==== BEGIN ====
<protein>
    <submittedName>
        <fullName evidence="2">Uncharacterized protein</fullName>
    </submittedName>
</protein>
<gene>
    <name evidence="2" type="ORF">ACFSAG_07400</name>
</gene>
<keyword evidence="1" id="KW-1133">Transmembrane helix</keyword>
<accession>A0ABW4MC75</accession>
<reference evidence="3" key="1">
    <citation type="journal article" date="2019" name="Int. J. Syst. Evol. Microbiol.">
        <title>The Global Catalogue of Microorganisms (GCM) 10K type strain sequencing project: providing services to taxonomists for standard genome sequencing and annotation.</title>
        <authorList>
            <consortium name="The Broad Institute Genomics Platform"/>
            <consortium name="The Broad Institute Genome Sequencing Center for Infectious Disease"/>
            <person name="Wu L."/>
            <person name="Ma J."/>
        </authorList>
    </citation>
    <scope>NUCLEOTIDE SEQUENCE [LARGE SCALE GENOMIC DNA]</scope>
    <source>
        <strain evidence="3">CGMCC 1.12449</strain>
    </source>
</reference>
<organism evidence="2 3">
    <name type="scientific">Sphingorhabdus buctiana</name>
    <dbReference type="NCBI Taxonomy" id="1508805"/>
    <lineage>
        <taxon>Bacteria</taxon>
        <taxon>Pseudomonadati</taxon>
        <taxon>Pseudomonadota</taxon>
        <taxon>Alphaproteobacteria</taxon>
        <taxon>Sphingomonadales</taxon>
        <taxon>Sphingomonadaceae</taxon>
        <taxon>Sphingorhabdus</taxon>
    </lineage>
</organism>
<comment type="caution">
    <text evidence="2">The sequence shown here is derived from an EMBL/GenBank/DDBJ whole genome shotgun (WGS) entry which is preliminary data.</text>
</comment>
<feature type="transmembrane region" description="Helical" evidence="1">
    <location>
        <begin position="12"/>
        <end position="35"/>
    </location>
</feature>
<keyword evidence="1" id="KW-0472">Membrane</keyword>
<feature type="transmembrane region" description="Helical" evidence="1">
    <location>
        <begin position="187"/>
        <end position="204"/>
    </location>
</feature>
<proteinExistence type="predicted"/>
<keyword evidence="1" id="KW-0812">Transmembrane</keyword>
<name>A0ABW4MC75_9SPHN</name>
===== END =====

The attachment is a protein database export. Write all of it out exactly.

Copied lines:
<protein>
    <submittedName>
        <fullName evidence="2">Uncharacterized protein</fullName>
    </submittedName>
</protein>
<gene>
    <name evidence="2" type="ORF">ACFSAG_07400</name>
</gene>
<keyword evidence="1" id="KW-1133">Transmembrane helix</keyword>
<accession>A0ABW4MC75</accession>
<reference evidence="3" key="1">
    <citation type="journal article" date="2019" name="Int. J. Syst. Evol. Microbiol.">
        <title>The Global Catalogue of Microorganisms (GCM) 10K type strain sequencing project: providing services to taxonomists for standard genome sequencing and annotation.</title>
        <authorList>
            <consortium name="The Broad Institute Genomics Platform"/>
            <consortium name="The Broad Institute Genome Sequencing Center for Infectious Disease"/>
            <person name="Wu L."/>
            <person name="Ma J."/>
        </authorList>
    </citation>
    <scope>NUCLEOTIDE SEQUENCE [LARGE SCALE GENOMIC DNA]</scope>
    <source>
        <strain evidence="3">CGMCC 1.12449</strain>
    </source>
</reference>
<organism evidence="2 3">
    <name type="scientific">Sphingorhabdus buctiana</name>
    <dbReference type="NCBI Taxonomy" id="1508805"/>
    <lineage>
        <taxon>Bacteria</taxon>
        <taxon>Pseudomonadati</taxon>
        <taxon>Pseudomonadota</taxon>
        <taxon>Alphaproteobacteria</taxon>
        <taxon>Sphingomonadales</taxon>
        <taxon>Sphingomonadaceae</taxon>
        <taxon>Sphingorhabdus</taxon>
    </lineage>
</organism>
<comment type="caution">
    <text evidence="2">The sequence shown here is derived from an EMBL/GenBank/DDBJ whole genome shotgun (WGS) entry which is preliminary data.</text>
</comment>
<feature type="transmembrane region" description="Helical" evidence="1">
    <location>
        <begin position="12"/>
        <end position="35"/>
    </location>
</feature>
<keyword evidence="1" id="KW-0472">Membrane</keyword>
<feature type="transmembrane region" description="Helical" evidence="1">
    <location>
        <begin position="187"/>
        <end position="204"/>
    </location>
</feature>
<proteinExistence type="predicted"/>
<keyword evidence="1" id="KW-0812">Transmembrane</keyword>
<name>A0ABW4MC75_9SPHN</name>